Across virtually every occupation, employers have developed ways to communicate expectations to employees and to subsequently track their contributions. For a store clerk, it may be a shift calendar and a punch clock. For a salesperson, it may mean sales goals. For law firms, the billable hour—that commonly used, and just as commonly reviled, measure of client hours worked—often serves as the principal means by which to measure the contributions of their lawyers and apportion compensation. It’s long past time for a fresh look at billable hour requirements.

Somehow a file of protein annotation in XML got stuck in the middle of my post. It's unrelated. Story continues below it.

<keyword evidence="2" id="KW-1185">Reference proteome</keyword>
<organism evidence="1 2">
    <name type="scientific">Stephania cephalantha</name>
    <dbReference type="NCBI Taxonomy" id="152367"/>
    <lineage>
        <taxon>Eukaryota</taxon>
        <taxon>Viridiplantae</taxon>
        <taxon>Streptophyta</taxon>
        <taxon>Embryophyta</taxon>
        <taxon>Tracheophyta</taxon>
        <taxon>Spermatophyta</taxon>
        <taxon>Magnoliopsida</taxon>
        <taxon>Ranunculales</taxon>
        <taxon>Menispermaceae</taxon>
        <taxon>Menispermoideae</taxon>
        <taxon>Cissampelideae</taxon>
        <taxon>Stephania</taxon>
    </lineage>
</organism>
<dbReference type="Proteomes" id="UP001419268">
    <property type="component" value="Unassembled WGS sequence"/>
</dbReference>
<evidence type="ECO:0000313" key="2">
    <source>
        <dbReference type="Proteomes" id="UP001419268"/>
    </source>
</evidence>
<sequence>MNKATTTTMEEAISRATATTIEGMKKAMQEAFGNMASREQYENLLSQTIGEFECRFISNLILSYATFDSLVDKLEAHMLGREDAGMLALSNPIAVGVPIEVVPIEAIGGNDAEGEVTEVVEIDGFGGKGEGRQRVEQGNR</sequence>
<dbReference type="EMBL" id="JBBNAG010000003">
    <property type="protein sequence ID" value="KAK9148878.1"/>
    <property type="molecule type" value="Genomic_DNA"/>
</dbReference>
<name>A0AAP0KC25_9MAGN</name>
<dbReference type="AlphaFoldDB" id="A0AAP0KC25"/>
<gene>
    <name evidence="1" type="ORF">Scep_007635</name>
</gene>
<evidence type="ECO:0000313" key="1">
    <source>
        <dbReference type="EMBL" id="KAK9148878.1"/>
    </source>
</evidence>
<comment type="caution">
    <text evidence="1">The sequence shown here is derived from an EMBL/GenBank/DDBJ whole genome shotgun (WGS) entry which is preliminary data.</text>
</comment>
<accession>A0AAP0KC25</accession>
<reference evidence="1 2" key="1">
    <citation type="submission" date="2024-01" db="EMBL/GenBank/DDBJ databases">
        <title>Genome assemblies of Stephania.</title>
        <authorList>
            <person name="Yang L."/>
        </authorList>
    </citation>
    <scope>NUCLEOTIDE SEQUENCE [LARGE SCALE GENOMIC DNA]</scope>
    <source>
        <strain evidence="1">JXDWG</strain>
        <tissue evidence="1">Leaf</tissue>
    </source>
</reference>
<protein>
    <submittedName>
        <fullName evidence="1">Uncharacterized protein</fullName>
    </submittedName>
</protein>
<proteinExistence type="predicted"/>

Before you stop reading, let’s be clear that this is not another article foretelling—or seeking to hasten—the death of the law firm billable hour requirement. It won’t happen for a long time, nor necessarily should it. Used appropriately, billable hour standards can set clear expectations for lawyers and supply a dose of objectivity to measuring their contributions, ensuring that comparable work receives comparable reward. For instance, a lawyer who has had an extraordinarily busy period of firm or client work should be recognized and compensated accordingly.
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